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Cyborgs-R-Us

Mick Doherty <doherm@rpi.edu>

Fri, 18 Oct 1996 03:26:52 -0400

sfvr3,

This is going to be a really long post. Be ye warned!

First, I apologize for my lengthy absence from the class list discussion; my trip to Dallas-Fort Worth this week left me with minimal net connections. The recent and ongoing conversation about "cyborgism" resonates closely with some of the ideas I find most interesting in my present dissertation research. If you have never read Donna Haraway's "Manifesto For A Cyborg," a classic article in feminist theory, you might find it of extreme interest to what we're doing in this class. Without summarizing too many of the points Haraway makes, I'd like to explain a little bit about my own conception of what it means to exist as a cyborg. It uses Haraway, it uses Marshall McLuhan (the man who coined the phrase "Global Village" almost 40 years ago), and if you have a driver's license, you probably will be able to follow the argument.

I invite scathing critiques and disagreements, as well as further examples ... I'm thinking hard about these issues, and the class discussion is helping me immensely.

Finally, then, to the actual post ...

---

To talk about "being cyborg" is, more or less, to be discussing a lens or lenses through which we see the world, even though the lens itself may be hard to see.

Here's what I mean:

Haraway frames her deeply theoretical article with a pop-culture feel . . .

she mentions science fiction, Star Trek, Anne McCaffery -- there's even an extended graph at the end which is a discussion of cyborgs in Sci Fi, including mentions of somewhat less familiar names to the popular press, like Tiptree and Delany.

I think that Haraway makes a tactical error in framing her essay like this, because it lets the reader off the hook early and late and allows him/her to spend less time with the important, meaty theoretical stuff in the middle.

What I mean is, I read the use of "cyborg" as a term as a perfect fit in the theoretical sense of what Haraway is trying to do, but in practical application it carries too much popular baggage.

To most people, "cyborg" means exactly and precisely that image called up by The Terminator, RoboCop and *Neuromancer*'s cybercowboy, Case. (Hmmm. All of these are male characters. Except for the ship in McCaffery's short story, I don't immediately recall any female cyborgs in fiction -- maybe in Octavia Butler's work? Anyone know?)

So, given this "model," the "easy" way to connect to the concept of cyborg is "I wore braces" or "I take insulin shots" to de-naturalize our bodies mechanistically. While these are, I suppose, elements of cyborg culture in the "postmodern" sense, they are surface elements, and (to my reading) relatively unimportant.

So,maybe the best thing to do is to abandon that societal paradigm completely and dig in to how Haraway situates her ideas early on. Here's what I mean:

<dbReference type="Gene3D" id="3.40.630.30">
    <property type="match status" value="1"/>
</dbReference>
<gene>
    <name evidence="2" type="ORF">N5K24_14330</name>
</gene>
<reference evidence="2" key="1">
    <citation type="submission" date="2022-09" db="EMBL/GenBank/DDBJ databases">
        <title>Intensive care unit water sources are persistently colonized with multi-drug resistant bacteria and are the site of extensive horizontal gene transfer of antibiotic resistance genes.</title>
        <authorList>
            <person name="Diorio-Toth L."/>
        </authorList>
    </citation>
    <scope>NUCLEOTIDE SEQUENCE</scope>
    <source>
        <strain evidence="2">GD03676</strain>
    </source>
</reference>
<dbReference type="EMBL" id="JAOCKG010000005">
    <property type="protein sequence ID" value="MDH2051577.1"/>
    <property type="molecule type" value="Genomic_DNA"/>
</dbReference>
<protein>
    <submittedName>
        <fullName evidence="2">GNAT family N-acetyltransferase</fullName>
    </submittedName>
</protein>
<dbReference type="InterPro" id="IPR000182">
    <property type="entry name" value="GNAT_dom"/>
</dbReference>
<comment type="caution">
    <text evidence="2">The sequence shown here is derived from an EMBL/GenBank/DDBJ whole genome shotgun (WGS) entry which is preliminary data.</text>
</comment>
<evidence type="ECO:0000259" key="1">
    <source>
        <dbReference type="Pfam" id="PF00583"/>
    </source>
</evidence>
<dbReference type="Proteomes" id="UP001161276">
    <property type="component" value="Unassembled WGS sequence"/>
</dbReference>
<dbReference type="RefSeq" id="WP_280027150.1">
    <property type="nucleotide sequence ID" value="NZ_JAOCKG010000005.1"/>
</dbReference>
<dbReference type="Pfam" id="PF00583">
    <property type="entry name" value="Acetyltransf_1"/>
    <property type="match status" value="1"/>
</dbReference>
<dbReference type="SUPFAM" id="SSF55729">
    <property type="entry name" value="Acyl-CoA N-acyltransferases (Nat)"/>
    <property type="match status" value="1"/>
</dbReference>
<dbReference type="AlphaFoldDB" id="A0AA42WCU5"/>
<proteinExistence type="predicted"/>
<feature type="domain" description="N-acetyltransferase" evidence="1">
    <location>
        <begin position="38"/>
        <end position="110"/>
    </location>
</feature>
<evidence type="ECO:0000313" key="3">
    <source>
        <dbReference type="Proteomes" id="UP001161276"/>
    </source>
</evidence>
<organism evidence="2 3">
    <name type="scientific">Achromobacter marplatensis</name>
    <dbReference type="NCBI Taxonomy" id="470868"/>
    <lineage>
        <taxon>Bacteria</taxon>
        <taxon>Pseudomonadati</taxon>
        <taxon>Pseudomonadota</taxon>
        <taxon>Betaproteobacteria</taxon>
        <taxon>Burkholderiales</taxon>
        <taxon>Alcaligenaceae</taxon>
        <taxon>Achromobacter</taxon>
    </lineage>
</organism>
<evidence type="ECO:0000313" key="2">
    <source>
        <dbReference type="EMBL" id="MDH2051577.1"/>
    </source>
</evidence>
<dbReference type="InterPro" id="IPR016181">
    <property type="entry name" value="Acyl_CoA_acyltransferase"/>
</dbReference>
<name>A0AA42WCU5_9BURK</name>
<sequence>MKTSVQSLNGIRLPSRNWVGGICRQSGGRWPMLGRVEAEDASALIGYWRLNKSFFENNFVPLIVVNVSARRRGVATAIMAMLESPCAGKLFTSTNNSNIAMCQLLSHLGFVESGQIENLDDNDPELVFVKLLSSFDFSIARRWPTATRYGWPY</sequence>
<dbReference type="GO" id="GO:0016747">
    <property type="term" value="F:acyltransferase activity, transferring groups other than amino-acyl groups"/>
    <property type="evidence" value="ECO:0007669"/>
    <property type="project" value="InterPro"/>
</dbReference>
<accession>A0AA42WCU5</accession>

*Haraway is interested in "the tension of holding incompatible things together because both or all are necessary and true" (149).

*She writes, "A cyborg is a cybernetic organism, a hybrid of machine and organism, a creature of social reality as well as a creature of fiction"

(149).

*Finally, she intimates that liberation depends on "the possible" (my interpretation of her introduction)

Now, if the "incompatible things" are the natural and the technological, we are back to one of our questions in class the first day -- "what is technology?"

Here's where I start with McLuhan. I don't agree with a lot of what McLuhan wrote, but he inevitably provides a great starting point, and that's what happened for me, here.

McLuhan defines "technology" as that which extends and alters the sensorium. (I believe he says "human sensorium," but that's a little sticky for where I'm going right now.)

In other words:

Technologies are *tools* which (to use another McLuhan term) are *interiorized* to the point we are no longer aware that they are separate from us -- we come to inhabit them as *realms* -- the best example from McLuhan is the phonetic alphabet. We no longer consider the alphabet to be a "tool" in the common sense of the term, and we are certainly unaware (unconscious) of the linearity of thought imposed by the interiorization of that tool.

Okay, to a much more accessible example for the non-linguistic-theorists in class <grin> . . . this is how I explain interiorization to people not familiar with McLuhan:

Has everyone in class learned to drive? At some point, everyone who has got into a car behind the wheel for the first time. The car was a huge, awkward extension of our ability to travel. We were hindered by our over-awareness of the feel of the steering wheel, the shape of the dashboard and windshield was foremost in our vision, we needed complete silence to concentrate on the task.

Somewhen, though, perhaps imperceptibly, we interiorized the technology of "driving" and now are making hundreds of minute corrections per minute -- with the wheel, the brake, the accelerator, the windshield wipers . . . we can even begin to fiddle with the radio, to sing and talk to others, to use a car phone, to eat and drink . . . we now no longer SEE the car/the task of driving . . . we see THROUGH it.

We interiorize the technology. THAT is how it becomes a part of what we've traditionally constructed as "natural." The way we are able to see the world is changed by technologies intersecting with our sensoria.